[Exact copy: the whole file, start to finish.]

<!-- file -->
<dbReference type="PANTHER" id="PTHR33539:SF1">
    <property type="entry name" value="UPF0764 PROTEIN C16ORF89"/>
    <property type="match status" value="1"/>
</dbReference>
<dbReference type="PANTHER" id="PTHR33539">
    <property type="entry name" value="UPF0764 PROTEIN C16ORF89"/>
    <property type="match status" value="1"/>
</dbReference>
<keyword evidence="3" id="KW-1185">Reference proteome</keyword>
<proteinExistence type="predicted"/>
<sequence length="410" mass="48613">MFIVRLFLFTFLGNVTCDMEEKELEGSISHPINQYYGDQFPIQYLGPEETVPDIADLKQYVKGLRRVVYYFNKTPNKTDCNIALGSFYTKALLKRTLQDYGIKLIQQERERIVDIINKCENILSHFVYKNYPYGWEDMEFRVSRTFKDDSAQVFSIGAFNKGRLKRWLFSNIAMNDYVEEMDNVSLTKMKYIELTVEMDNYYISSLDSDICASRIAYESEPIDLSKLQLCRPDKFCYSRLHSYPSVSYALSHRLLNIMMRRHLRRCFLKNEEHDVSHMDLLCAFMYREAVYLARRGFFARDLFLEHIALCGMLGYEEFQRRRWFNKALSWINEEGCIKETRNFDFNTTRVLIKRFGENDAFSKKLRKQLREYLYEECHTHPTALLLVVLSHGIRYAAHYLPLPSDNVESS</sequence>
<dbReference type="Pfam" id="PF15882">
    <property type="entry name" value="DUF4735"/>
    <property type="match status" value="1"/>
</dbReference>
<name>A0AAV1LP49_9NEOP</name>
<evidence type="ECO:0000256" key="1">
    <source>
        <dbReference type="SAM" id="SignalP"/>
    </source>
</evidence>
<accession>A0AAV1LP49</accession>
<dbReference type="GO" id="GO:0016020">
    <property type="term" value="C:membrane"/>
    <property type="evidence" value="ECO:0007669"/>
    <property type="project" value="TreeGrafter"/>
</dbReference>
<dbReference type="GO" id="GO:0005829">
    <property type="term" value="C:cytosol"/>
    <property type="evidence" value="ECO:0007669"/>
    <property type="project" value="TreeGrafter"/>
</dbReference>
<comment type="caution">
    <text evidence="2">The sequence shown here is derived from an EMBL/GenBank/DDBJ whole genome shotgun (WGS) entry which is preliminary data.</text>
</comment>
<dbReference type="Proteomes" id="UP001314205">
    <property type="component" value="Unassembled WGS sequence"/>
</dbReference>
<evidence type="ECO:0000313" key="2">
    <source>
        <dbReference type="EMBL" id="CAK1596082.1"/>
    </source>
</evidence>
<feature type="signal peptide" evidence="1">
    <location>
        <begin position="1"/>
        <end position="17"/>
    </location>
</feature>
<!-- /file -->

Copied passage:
<dbReference type="PANTHER" id="PTHR33539:SF1">
    <property type="entry name" value="UPF0764 PROTEIN C16ORF89"/>
    <property type="match status" value="1"/>
</dbReference>
<dbReference type="PANTHER" id="PTHR33539">
    <property type="entry name" value="UPF0764 PROTEIN C16ORF89"/>
    <property type="match status" value="1"/>
</dbReference>
<keyword evidence="3" id="KW-1185">Reference proteome</keyword>
<proteinExistence type="predicted"/>
<sequence length="410" mass="48613">MFIVRLFLFTFLGNVTCDMEEKELEGSISHPINQYYGDQFPIQYLGPEETVPDIADLKQYVKGLRRVVYYFNKTPNKTDCNIALGSFYTKALLKRTLQDYGIKLIQQERERIVDIINKCENILSHFVYKNYPYGWEDMEFRVSRTFKDDSAQVFSIGAFNKGRLKRWLFSNIAMNDYVEEMDNVSLTKMKYIELTVEMDNYYISSLDSDICASRIAYESEPIDLSKLQLCRPDKFCYSRLHSYPSVSYALSHRLLNIMMRRHLRRCFLKNEEHDVSHMDLLCAFMYREAVYLARRGFFARDLFLEHIALCGMLGYEEFQRRRWFNKALSWINEEGCIKETRNFDFNTTRVLIKRFGENDAFSKKLRKQLREYLYEECHTHPTALLLVVLSHGIRYAAHYLPLPSDNVESS</sequence>
<dbReference type="Pfam" id="PF15882">
    <property type="entry name" value="DUF4735"/>
    <property type="match status" value="1"/>
</dbReference>
<name>A0AAV1LP49_9NEOP</name>
<evidence type="ECO:0000256" key="1">
    <source>
        <dbReference type="SAM" id="SignalP"/>
    </source>
</evidence>
<accession>A0AAV1LP49</accession>
<dbReference type="GO" id="GO:0016020">
    <property type="term" value="C:membrane"/>
    <property type="evidence" value="ECO:0007669"/>
    <property type="project" value="TreeGrafter"/>
</dbReference>
<dbReference type="GO" id="GO:0005829">
    <property type="term" value="C:cytosol"/>
    <property type="evidence" value="ECO:0007669"/>
    <property type="project" value="TreeGrafter"/>
</dbReference>
<comment type="caution">
    <text evidence="2">The sequence shown here is derived from an EMBL/GenBank/DDBJ whole genome shotgun (WGS) entry which is preliminary data.</text>
</comment>
<dbReference type="Proteomes" id="UP001314205">
    <property type="component" value="Unassembled WGS sequence"/>
</dbReference>
<evidence type="ECO:0000313" key="2">
    <source>
        <dbReference type="EMBL" id="CAK1596082.1"/>
    </source>
</evidence>
<feature type="signal peptide" evidence="1">
    <location>
        <begin position="1"/>
        <end position="17"/>
    </location>
</feature>